World Travel in Changing Times

So here we are spending our time at home social distancing. Who would have thought our lives would change so drastically in such a short period of time. In fact, for us as travel writers and bloggers the last month has seen us frantically cancelling, altering and rearranging our world travel plans. It’s been a time of highs and lows and the story goes something like this…

World Travel in Changing Times

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Visiting Catania Italy

We were excited about our upcoming trip to Catania on the east coast of Sicily in southern Italy. We were attending a conference and the thought of catching up with old friends filled us with anticipation.

Catania Italy
Piazza del Duomo Catania

We imagined ourselves walking through the Piazza del Duomo, admiring the ancient basalt elephant of the Elephant Fountain and the gleaming baroque marble statues that decorate the Catania Cathedral.

We were looking forward to seeing Mt Etna, an active volcano that looms large above the city and the deep blue waters of the Ionian Sea.

Relaxing with an authentic Italian espresso and chocolate cannoli at the Caffe del Duomo and sampling the delicious Sicilian food and wine was on the top of our list of things to do in Catania.

chocolate cannoli
Dreaming of chocolate cannoli

A change is in the wind

As people continued to get sick in northern Italy, we began to reconsider our trip. Although our conference was in the south of Italy, we were concerned that the borders would close, and we would be trapped there.

After much deliberation we decided to cancel our trip and, in the end, it became the right decision as the conference was cancelled and the borders did indeed close.

Cancelling world travel plans

Now it was time to get onto our world travel insurance, flight and hotel providers to cancel our bookings and recoup our expenses. 

Unfortunately, the whole world was trying to do the same thing and as our Italy travel date quickly approached, we were worried that we would not only miss out on cancelling our flight but be hit with a no show fee.

After days of listening to dial tones and a pre-recorded voice telling us that “Your call is important to us” we finally got to speak to a human being. Thankfully we were told that most of our trip would be refunded which was a huge relief.

Vietnam here we come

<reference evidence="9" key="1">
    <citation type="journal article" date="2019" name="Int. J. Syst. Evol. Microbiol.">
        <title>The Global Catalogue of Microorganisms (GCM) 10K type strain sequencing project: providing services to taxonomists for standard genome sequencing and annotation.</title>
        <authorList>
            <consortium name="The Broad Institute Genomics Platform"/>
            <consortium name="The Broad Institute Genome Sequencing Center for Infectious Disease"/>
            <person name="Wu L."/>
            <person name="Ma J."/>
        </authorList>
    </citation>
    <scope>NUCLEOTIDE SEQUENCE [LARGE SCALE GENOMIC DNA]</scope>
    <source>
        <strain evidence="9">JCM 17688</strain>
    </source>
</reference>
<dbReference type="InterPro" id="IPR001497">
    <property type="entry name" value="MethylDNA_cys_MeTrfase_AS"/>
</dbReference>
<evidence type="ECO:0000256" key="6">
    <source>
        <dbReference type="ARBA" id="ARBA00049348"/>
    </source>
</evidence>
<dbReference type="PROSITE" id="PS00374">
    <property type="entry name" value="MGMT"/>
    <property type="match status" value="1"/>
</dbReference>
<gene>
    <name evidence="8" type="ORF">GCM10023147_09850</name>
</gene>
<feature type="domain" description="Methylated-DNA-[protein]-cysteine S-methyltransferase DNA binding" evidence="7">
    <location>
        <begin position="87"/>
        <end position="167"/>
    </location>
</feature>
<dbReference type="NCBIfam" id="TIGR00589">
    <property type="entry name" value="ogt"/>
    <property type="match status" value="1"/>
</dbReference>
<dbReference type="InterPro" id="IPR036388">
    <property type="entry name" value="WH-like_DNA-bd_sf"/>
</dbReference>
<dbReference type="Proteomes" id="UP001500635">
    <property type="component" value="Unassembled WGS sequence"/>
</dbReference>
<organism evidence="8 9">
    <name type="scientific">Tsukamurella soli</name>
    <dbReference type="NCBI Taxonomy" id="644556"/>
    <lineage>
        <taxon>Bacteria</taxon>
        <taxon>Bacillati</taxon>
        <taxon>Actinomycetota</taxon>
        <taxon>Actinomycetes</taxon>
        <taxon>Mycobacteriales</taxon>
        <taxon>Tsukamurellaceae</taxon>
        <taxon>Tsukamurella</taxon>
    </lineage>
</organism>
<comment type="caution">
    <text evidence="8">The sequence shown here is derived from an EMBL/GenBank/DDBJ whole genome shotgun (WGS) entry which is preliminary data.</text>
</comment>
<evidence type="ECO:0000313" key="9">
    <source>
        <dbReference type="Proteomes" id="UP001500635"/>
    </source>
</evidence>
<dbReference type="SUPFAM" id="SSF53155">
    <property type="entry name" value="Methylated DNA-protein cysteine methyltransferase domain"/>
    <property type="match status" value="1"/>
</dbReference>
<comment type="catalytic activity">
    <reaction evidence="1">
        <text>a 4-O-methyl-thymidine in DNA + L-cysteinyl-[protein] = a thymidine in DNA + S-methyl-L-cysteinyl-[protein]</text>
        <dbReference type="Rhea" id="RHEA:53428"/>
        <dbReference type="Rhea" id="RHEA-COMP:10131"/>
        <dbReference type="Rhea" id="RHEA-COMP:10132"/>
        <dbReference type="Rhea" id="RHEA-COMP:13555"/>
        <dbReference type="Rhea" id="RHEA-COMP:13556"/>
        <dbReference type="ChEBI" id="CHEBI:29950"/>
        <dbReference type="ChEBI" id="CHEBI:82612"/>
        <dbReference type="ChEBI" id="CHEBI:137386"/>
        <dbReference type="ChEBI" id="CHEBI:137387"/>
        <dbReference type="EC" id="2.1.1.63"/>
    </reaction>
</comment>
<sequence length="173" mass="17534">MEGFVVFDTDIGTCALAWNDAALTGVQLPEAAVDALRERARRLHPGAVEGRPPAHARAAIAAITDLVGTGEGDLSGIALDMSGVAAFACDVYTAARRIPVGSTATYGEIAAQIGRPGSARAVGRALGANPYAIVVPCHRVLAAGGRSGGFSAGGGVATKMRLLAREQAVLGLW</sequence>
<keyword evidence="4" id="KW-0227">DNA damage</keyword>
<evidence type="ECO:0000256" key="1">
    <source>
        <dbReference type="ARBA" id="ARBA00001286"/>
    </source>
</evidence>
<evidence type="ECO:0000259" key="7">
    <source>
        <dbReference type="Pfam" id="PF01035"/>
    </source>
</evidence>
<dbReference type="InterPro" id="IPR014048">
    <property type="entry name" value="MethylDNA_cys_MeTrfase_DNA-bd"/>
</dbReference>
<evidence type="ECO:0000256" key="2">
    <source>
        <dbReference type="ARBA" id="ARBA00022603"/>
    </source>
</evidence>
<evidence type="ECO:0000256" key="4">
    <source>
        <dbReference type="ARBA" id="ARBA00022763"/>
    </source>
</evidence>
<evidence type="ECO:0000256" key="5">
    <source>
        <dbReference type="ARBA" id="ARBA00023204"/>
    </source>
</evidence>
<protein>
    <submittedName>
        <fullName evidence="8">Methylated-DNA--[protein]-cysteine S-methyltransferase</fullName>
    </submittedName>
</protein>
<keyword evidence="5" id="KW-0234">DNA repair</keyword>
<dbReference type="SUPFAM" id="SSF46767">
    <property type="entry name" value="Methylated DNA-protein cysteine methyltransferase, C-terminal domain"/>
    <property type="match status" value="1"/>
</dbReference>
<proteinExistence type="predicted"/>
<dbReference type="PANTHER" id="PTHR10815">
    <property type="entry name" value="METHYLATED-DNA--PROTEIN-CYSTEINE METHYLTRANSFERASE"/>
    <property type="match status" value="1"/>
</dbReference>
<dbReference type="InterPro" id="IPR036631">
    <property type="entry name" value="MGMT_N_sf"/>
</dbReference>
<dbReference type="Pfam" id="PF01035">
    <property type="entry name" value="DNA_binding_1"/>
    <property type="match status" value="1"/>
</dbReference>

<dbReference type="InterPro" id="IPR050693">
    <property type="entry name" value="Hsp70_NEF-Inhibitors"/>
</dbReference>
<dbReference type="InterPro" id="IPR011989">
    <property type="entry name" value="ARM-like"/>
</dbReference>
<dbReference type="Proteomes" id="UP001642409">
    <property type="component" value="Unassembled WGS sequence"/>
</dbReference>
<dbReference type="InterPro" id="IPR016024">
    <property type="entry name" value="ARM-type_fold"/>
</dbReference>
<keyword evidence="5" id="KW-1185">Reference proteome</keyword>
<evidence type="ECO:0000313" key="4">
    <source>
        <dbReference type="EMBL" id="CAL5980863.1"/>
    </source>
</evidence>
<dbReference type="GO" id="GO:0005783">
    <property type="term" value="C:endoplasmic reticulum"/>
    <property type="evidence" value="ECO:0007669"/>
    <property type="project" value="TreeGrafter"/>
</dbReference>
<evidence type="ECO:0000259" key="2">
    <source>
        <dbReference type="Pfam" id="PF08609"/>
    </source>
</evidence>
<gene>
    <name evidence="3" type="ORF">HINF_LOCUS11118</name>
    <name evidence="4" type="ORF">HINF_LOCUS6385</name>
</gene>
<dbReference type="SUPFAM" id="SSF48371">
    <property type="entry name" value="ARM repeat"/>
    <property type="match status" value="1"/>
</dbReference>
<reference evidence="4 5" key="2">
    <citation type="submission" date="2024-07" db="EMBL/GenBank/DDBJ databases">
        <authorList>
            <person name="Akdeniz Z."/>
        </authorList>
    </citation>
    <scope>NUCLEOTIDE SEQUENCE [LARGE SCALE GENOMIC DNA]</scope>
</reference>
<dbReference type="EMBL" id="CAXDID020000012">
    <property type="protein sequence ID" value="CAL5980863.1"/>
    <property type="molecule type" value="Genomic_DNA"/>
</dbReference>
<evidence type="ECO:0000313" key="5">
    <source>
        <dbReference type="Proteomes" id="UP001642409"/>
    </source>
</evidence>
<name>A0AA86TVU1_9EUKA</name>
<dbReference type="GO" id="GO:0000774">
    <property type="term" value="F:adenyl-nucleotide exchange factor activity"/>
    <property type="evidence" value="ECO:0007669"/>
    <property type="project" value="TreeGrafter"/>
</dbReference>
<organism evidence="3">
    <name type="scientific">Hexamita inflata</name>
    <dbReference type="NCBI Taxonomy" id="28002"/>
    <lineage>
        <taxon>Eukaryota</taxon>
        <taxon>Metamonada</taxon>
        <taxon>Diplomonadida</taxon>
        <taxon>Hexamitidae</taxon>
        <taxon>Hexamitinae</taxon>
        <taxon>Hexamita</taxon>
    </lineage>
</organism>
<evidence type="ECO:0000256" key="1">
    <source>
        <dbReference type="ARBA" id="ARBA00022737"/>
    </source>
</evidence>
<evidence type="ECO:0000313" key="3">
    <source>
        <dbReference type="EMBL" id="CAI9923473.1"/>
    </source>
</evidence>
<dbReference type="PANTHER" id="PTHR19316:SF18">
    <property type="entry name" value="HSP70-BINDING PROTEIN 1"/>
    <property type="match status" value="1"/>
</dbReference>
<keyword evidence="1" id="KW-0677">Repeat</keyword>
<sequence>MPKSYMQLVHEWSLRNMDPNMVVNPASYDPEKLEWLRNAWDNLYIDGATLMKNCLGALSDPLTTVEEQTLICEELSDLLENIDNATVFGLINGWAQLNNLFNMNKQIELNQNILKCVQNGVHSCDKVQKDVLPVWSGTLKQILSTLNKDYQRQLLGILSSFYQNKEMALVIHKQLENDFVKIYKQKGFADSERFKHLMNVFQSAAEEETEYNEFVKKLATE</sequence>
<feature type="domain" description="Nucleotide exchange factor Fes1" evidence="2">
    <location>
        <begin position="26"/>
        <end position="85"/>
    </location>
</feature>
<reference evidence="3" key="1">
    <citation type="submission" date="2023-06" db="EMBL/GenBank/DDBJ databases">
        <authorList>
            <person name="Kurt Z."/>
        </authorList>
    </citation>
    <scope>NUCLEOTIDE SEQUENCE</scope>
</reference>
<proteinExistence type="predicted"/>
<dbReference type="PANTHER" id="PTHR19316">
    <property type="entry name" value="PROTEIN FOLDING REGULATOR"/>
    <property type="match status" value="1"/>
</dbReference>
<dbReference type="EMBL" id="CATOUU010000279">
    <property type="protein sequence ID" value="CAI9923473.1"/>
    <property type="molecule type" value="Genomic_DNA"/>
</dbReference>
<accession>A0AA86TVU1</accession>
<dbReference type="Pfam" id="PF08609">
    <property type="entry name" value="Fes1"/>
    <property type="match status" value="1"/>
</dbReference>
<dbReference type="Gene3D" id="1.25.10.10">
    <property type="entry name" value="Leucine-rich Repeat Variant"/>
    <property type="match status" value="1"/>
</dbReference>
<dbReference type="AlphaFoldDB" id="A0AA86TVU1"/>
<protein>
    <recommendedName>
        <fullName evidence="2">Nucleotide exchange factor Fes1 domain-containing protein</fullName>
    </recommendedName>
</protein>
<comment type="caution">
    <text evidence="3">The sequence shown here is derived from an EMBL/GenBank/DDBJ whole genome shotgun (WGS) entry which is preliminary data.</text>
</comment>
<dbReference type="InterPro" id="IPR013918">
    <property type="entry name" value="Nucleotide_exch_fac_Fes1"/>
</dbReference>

We were in Thailand with our visa quickly running out. We considered going home to Queensland Australia but found that our apartment was booked until late-April. Instead we decided to head to nearby Vietnam.

We were excited to return to Vietnam as we had previously spent three months travelling down the coast from Da Nang to Ho Chi Minh City. We decided to get a three month visa, and return to the Hoi An, An Bang Beach and Da Nang area to do more research for our travel blog and new Hoi An Travel Planning Facebook group.

Driving through Da Nang by night was magical, the Dragon Bridge shone a rainbow of light in the distance. A myriad of motorbikes crisscrossed in front of us their horns blasting in the chaos. This made me smile as it felt familiar, like coming home to an old friend.

Da Nang Dragon Bridge
Da Nang’s famous Dragon Bridge by night.

Soon we were at An Bang Beach. Wearing our face masks and washing our hands with sanitiser we greeted our hosts who welcomed us back as friends. It felt so strange to be returning like this and although we had been wearing masks since January, I thought back to our time there in December and remembered how much safer the world felt then.

We quickly settled in, spending our days doing research and writing for our website. Heading out in the evening we made sure to wear our mask and sanitise our hands before going to our favourite village restaurant for a little down time.

We have just set up the Hoi An Travel Planning Facebook Group – it is a great resource to enable you to ask questions about planning a trip to Hoi An Vietnam.  Please join us to help you prepare for your future trip.

Hoi An Travel Planning Facebook Group

An Bang Beach Vietnam

We began our days with familiar routines, going for an early morning walk along the beach, visiting the local market to buy fresh produce and buying our Banh Mi bread rolls from our favourite stallholder.

Strolling along the roads and alleyways we were greeted by locals who remembered us from past trips to the area. Above the face masks their smiling eyes held a genuine friendliness and warmth which only reinforced our love for this traditional Vietnamese village.